Keep Them Giving
Raising money from new donors is important. But turning those donors into repeat donors is also critical to the long-term success of an organization’s fundraising efforts.
Typically, an organization spends more money to attract a new donor than to encourage an existing donor to give again. As a result, the positive financial impact of improving donor retention rates can be significant over time.
Strategies To Consider
Organizations that strive to build ongoing relationships with their donors are more likely to be rewarded with continued support. The suggestions that follow may prove helpful.
- Say thank you. Acknowledging each gift the organization receives with a personalized communication — and doing so promptly — gets the donor relationship off to a good start. In addition to sending written acknowledgments, organizations might consider phoning at least some of their donors to thank them for their contributions.
- Engage and inform. Opportunities to interact with donors and let them know about the organization’s work and upcoming events have proliferated. Whether it’s through social media, e-mail, traditional mailings, or a combination, organizations should have a plan to keep their name in front of donors and enhance engagement — without being viewed as intrusive.
- Watch timing. Along the same line, organizations should be cautious not to solicit contributions from past donors too often. Instead of motivating donors to give more, asking for money too frequently could have the opposite effect and only serve to alienate them.
- Encourage regular giving. Having a monthly giving program in place that interested donors can sign up for voluntarily helps avoid this problem. To help get the word out, an organization should highlight its giving program at every opportunity.
- Connect with younger adults. They may not be able to make big cash contributions now, but the Millennials are a large generation with significant potential as a future funding source. Establishing a connection with them now can be a smart long-term strategy.
Organizations that view fundraising in a positive light — as an opportunity to promote and support their mission — are likely to have more success than those that see fundraising as a drain on their time and resources. When mission and values come first, donor relationship building becomes a shared responsibility, involving everyone from executives and board members to staff and volunteers.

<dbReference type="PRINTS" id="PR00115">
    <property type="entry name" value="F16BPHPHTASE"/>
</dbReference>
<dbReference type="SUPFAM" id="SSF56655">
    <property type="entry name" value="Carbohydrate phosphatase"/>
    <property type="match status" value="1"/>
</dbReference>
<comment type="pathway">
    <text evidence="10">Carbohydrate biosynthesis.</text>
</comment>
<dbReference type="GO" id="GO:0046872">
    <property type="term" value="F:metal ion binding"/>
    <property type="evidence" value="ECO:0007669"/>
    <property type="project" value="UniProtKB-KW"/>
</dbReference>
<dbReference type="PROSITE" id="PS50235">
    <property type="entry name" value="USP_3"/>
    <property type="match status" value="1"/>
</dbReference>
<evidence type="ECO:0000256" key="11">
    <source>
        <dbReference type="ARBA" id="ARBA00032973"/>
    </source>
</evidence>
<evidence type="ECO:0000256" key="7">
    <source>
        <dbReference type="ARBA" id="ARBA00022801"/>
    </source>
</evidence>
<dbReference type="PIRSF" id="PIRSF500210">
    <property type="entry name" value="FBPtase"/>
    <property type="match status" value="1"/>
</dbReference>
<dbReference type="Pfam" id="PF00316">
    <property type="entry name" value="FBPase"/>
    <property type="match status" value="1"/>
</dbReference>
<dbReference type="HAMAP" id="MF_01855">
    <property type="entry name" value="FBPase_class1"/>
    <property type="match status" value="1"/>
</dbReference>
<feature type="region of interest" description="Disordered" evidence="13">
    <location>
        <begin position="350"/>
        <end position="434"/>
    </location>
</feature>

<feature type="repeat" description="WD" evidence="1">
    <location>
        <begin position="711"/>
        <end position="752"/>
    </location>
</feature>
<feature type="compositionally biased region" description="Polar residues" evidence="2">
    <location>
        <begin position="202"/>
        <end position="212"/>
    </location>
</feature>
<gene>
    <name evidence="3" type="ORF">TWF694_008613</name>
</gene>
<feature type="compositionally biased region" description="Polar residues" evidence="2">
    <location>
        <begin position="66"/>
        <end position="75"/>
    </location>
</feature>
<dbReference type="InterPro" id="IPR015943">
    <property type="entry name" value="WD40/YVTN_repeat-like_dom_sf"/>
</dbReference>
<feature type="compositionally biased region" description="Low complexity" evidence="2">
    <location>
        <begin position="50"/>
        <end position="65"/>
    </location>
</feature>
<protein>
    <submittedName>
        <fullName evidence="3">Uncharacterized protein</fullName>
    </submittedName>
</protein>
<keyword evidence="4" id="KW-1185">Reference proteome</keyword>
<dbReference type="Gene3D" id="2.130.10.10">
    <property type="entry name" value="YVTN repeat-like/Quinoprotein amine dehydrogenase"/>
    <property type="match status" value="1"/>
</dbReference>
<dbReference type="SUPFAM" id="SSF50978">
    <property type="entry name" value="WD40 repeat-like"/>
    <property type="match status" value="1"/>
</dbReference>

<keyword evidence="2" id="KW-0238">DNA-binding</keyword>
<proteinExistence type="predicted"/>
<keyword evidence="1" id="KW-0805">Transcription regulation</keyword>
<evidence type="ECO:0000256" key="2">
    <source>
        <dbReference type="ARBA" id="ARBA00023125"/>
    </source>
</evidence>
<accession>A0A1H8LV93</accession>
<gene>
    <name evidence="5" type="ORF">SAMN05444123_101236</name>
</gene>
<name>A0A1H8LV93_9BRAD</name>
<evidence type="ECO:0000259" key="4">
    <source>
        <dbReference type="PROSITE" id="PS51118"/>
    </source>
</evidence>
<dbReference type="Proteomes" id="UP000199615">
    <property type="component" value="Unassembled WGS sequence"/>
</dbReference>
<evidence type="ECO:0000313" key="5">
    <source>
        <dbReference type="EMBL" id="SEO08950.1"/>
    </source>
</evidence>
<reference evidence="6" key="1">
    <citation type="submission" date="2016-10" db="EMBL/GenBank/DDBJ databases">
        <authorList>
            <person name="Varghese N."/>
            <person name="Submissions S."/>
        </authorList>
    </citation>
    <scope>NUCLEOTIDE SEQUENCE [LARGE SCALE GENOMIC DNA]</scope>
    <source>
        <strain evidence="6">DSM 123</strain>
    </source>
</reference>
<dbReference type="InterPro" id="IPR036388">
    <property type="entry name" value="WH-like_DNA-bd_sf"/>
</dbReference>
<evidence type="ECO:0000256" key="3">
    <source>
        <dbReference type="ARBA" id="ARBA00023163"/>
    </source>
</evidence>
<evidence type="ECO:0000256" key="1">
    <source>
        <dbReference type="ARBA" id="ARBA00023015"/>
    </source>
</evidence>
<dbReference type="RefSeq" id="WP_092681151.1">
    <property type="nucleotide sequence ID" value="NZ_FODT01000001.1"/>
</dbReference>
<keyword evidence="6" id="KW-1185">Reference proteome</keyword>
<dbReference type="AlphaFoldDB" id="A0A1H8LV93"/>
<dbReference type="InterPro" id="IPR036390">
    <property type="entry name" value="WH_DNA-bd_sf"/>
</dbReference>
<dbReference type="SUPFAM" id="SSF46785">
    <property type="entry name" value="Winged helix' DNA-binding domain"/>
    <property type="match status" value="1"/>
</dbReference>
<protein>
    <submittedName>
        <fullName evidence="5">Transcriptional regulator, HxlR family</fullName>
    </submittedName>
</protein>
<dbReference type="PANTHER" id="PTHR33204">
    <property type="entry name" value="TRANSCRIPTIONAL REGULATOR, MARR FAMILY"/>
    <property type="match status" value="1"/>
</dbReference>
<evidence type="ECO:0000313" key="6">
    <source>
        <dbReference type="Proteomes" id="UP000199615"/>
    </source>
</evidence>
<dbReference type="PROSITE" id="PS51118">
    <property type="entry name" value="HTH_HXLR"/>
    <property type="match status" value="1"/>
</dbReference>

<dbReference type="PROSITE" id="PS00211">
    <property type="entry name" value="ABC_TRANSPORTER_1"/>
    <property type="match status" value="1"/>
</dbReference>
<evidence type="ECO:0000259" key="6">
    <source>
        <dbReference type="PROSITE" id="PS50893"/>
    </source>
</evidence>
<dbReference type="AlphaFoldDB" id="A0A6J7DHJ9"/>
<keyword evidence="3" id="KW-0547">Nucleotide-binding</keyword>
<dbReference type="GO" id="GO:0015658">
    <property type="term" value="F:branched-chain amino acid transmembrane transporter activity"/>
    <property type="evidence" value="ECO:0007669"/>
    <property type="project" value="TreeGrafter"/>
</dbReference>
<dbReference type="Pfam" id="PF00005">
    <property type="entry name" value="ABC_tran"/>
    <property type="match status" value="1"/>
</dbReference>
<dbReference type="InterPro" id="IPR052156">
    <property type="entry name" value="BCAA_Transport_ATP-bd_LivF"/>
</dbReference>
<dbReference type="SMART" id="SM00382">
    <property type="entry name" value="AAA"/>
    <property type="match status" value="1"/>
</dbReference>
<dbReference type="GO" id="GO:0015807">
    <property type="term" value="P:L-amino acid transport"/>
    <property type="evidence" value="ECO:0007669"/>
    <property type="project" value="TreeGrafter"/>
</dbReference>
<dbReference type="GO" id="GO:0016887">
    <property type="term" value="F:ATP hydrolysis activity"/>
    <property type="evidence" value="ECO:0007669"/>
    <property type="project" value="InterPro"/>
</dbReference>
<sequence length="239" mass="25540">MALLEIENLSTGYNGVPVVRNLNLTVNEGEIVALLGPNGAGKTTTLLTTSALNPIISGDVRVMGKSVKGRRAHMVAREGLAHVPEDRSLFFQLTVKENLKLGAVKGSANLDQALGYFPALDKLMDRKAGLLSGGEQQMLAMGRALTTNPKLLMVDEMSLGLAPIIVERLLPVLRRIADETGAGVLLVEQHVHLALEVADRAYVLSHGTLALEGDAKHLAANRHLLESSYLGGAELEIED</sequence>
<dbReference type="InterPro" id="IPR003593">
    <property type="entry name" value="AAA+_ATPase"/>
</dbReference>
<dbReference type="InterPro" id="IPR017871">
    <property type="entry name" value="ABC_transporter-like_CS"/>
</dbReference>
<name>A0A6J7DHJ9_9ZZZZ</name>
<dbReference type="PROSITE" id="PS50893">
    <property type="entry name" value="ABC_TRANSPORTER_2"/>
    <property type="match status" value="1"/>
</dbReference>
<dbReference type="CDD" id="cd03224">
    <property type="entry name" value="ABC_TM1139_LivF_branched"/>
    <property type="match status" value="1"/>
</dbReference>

Organizations should identify a clear message they want to convey to donors about their mission and values. Taking steps to ensure that everyone involved in donor communications understands and is on board with that message can avoid any confusion in the minds of donors that might make them hesitant to commit more money to the organization.
Charitable Tax Incentive Restored
The Protecting Americans from Tax Hikes (PATH) Act of 2015, signed into law late last year, restored and made permanent several federal income-tax provisions designed to encourage charitable giving.
Contributions from IRAs
Charitably minded individuals age 70½ and older continue to have the ability to have up to $100,000 a year directly transferred from their individual retirement accounts (IRAs) to qualifying charitable organizations. Qualified charitable distributions are excluded from taxable income.
A qualified charitable distribution offers the donor the potential for greater tax savings than a taxable IRA withdrawal followed by a cash contribution, for several reasons. First, the donor’s adjusted gross income is not increased by the amount of the distribution, which could be helpful in qualifying the donor for various other tax breaks. Second, in the latter scenario, the donor might not receive a first-year deduction equal to the full contribution due to the tax law’s percentage-of-income limits on charitable deductions. And third, even though IRA charitable distributions are nontaxable, they count toward satisfying the IRA owner’s minimum distribution requirement for the year.
Qualified Conservation Contributions
The PATH Act makes permanent the more generous income-based ceilings applicable to individual donors’ tax deductions for charitable contributions of qualified real property interests exclusively for conservation purposes. Instead of the deduction ceiling that normally applies — generally, 30% of the taxpayer’s “contribution base” — deductions for qualified conservation contributions are subject to a 50% ceiling (100% if made by a qualifying farmer or rancher). Amounts that are not deductible because of the applicable percentage limitation may be carried over for up to 15 years.
The law also makes permanent the higher deduction limit (100% of adjusted taxable income) and the 15-year deduction carryover period for qualified conservation contributions by corporate farmers and ranchers.
Donations of Food Inventory
Businesses continue to receive an enhanced deduction for charitable contributions of food inventory. The food must be “apparently wholesome” — that is, be intended for human consumption and meet all quality and labeling standards imposed by government laws and regulations, even though the food may not be readily marketable because of age, appearance, freshness, size, surplus, grade, or other conditions. The PATH Act also makes certain other taxpayer-friendly changes with respect to donations of food inventory.
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